This article originally appeared on VICE Canada.
The word earthship conjures up images of a new-age cult full of tree-hugging hippies, or maybe some weird new yoga trend. But the term isn't meant to represent some kind of literal or spiritual escape from reality. "Earthship" refers to strange-looking houses built with material like old tires, pop cans, and beer bottles, which are designed to be off the grid, with self-sufficient power and heating sources. The term is trademarked by American architect Michael Reynolds, who began to design sustainable, off the grid houses that people without specialized construction skills could build.
"People think 'tire house' and they think you're living in a hovel sometimes," said Jim Knell, an earthship dweller living near Belleville, Ontario. "Or a hobbit house, since the back is buried."
But living in an earthship is much like living in any other house—with a few notable perks. To get a better idea of what these things are like, I talked to a couple of people who have been calling earthships home for several years.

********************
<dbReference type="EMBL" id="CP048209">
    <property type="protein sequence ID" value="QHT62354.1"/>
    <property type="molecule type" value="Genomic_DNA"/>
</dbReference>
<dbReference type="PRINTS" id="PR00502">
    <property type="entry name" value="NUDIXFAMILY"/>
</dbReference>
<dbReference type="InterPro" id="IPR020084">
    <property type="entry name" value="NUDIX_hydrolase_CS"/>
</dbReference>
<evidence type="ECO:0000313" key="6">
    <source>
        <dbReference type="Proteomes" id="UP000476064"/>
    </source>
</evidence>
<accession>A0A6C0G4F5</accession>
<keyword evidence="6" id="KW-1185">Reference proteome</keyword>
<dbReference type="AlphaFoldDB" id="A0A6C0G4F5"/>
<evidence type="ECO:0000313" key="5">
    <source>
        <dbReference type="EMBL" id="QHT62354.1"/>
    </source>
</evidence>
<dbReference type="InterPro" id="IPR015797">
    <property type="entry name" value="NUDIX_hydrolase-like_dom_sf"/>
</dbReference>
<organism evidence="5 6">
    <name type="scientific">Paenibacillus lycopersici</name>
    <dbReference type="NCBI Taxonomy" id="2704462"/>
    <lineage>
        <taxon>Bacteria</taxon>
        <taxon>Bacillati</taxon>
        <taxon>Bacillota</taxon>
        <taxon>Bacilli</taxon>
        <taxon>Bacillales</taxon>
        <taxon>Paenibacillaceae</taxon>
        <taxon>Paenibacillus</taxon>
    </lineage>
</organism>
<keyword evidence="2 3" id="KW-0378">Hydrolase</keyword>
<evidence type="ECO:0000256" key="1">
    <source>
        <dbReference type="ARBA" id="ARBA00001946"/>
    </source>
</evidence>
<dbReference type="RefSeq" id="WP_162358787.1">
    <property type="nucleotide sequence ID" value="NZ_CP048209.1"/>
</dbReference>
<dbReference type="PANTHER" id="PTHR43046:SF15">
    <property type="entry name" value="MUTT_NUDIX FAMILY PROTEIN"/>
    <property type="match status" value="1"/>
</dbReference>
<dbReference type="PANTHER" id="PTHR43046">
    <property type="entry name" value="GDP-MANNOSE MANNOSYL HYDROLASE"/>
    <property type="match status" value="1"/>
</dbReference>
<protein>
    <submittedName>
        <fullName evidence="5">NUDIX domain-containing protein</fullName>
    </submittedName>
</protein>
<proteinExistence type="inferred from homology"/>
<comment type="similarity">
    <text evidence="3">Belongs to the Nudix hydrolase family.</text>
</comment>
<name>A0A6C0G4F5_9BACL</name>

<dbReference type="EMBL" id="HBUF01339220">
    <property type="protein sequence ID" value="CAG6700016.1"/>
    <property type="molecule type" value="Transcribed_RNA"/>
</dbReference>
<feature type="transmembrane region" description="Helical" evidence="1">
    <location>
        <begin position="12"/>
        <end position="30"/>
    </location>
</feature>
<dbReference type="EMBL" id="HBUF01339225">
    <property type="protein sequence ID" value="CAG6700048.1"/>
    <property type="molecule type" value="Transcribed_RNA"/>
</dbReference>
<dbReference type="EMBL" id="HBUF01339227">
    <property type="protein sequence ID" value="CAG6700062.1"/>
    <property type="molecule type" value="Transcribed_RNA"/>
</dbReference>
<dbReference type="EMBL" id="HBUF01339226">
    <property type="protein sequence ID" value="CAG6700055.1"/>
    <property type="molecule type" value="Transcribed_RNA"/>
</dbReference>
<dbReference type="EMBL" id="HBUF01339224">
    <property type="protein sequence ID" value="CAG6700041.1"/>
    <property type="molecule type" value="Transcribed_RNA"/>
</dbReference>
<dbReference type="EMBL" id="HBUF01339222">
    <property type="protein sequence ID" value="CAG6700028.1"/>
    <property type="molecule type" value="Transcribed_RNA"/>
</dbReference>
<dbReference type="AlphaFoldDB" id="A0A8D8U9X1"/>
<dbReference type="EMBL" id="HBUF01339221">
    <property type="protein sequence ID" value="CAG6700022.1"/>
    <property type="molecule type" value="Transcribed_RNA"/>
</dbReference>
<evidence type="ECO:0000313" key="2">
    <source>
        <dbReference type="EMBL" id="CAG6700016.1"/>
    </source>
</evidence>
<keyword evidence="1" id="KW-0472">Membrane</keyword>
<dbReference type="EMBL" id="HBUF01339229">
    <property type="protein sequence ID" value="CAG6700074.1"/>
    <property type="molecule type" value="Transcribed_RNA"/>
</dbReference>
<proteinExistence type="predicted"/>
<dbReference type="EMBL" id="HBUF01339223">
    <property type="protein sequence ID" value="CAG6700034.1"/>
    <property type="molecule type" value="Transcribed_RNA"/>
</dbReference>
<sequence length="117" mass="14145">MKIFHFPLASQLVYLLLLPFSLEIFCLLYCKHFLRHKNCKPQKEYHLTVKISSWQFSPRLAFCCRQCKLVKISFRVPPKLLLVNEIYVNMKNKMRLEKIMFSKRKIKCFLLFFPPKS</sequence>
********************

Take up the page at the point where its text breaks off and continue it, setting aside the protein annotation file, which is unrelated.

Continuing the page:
Knell is far from the hippie type you might imagine would be best suited for earthship living. He served for nearly 20 years in the Canadian military before opening a recycling store that focused on salvaging everything from toilets to windowpanes from houses before they were demolished. He sold the stuff with in a recycle shop in Belleville, Ontario, for 13 years before deciding it was time to retire. One day, a couple who was building their own tire house walked into their store to buy some homemaking supplies. The couple explained what they were doing, and a week later, the Knells were already looking for land. In 2011, roughly three years after they started building, their home in the farmland of Prince Edward County near Belleville—just down the road from one of the military bases Knell used to work in—was complete.